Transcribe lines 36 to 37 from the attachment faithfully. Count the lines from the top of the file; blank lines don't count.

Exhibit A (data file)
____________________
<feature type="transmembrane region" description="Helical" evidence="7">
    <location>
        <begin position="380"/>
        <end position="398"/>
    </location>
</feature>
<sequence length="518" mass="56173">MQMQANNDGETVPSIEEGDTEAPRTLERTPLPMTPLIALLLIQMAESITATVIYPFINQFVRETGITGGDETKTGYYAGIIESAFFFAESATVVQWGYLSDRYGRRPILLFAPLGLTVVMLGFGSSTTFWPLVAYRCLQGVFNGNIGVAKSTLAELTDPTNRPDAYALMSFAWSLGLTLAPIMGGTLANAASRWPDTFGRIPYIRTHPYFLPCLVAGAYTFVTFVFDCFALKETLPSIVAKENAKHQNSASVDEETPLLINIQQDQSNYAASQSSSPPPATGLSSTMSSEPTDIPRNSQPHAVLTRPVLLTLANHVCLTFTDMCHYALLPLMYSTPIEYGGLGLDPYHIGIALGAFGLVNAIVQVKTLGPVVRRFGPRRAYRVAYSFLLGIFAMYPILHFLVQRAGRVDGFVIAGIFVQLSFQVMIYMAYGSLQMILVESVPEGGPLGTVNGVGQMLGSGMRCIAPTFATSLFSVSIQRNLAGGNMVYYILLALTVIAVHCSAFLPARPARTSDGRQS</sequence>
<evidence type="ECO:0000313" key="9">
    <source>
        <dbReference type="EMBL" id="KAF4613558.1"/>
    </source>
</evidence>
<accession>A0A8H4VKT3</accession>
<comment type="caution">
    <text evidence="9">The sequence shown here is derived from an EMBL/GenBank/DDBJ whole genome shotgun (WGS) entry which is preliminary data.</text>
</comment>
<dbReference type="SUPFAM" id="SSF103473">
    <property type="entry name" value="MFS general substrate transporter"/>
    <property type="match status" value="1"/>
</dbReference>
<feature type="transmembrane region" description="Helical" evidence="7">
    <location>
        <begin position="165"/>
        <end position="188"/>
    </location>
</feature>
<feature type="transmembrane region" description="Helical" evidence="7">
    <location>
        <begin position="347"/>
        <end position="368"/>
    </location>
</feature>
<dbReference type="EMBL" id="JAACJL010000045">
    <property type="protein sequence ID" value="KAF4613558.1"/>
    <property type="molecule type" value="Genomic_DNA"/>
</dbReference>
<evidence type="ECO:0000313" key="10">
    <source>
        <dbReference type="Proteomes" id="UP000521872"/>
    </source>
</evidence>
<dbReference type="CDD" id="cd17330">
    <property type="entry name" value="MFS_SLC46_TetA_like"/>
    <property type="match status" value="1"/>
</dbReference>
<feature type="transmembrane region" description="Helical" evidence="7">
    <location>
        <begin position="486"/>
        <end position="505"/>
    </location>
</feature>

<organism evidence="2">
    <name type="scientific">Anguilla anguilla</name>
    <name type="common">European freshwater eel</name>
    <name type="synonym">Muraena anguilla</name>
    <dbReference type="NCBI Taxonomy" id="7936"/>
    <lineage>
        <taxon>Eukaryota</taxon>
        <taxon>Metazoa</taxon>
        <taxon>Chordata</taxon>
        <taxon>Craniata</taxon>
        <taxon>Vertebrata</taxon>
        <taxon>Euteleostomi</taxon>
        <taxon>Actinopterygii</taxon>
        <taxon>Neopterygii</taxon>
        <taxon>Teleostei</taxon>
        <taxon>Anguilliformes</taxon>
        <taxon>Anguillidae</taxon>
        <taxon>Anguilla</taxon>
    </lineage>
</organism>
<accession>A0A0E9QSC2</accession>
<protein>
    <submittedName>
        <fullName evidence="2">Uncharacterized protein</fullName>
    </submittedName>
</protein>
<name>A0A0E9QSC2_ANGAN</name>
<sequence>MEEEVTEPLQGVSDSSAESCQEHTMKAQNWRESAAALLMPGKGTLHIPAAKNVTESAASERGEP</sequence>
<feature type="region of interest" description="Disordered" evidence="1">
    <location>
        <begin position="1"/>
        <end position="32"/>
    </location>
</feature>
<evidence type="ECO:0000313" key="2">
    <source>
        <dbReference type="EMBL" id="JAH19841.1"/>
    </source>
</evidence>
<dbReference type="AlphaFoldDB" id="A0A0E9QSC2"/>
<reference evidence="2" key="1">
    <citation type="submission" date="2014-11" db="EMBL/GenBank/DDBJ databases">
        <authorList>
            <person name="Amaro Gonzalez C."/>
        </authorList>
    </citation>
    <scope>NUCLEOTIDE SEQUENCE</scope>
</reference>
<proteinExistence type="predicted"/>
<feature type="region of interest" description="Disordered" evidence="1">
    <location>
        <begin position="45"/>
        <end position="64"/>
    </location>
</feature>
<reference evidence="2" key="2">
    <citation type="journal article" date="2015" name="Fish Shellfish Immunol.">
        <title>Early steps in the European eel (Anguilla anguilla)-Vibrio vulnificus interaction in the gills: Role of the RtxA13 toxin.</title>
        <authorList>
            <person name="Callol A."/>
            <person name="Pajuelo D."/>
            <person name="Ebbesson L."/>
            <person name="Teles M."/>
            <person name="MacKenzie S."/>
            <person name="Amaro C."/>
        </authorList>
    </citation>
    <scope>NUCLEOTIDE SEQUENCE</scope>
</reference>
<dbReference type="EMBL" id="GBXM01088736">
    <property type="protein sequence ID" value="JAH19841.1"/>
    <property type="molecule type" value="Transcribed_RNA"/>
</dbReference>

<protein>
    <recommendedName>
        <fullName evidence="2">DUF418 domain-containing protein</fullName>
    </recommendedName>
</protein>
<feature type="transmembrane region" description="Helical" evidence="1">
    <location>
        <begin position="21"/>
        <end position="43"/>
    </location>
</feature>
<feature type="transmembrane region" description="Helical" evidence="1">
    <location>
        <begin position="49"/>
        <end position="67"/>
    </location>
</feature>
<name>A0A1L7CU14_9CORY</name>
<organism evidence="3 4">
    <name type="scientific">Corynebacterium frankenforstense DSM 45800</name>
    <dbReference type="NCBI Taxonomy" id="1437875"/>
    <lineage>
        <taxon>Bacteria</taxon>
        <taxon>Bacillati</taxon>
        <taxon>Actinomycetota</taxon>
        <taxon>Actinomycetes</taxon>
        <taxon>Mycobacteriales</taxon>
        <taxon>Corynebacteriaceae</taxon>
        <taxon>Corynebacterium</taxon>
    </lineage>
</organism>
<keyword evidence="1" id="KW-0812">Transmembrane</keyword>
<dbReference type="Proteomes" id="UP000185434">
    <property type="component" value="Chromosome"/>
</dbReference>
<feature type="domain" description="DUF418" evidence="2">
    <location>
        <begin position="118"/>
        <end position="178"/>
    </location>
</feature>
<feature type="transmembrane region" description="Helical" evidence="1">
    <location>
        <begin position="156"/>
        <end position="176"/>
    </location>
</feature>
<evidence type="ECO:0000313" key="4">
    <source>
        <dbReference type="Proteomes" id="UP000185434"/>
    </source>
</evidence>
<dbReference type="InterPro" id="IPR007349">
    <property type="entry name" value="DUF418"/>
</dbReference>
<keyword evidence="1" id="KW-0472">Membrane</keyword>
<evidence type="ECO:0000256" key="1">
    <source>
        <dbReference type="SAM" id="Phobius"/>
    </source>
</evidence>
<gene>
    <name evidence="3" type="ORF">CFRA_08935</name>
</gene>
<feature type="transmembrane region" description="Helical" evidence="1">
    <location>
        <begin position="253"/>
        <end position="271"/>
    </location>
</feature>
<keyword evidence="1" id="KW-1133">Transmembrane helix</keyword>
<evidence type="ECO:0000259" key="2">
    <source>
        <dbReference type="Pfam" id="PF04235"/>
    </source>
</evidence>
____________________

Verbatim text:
</dbReference>
<evidence type="ECO:0000313" key="10">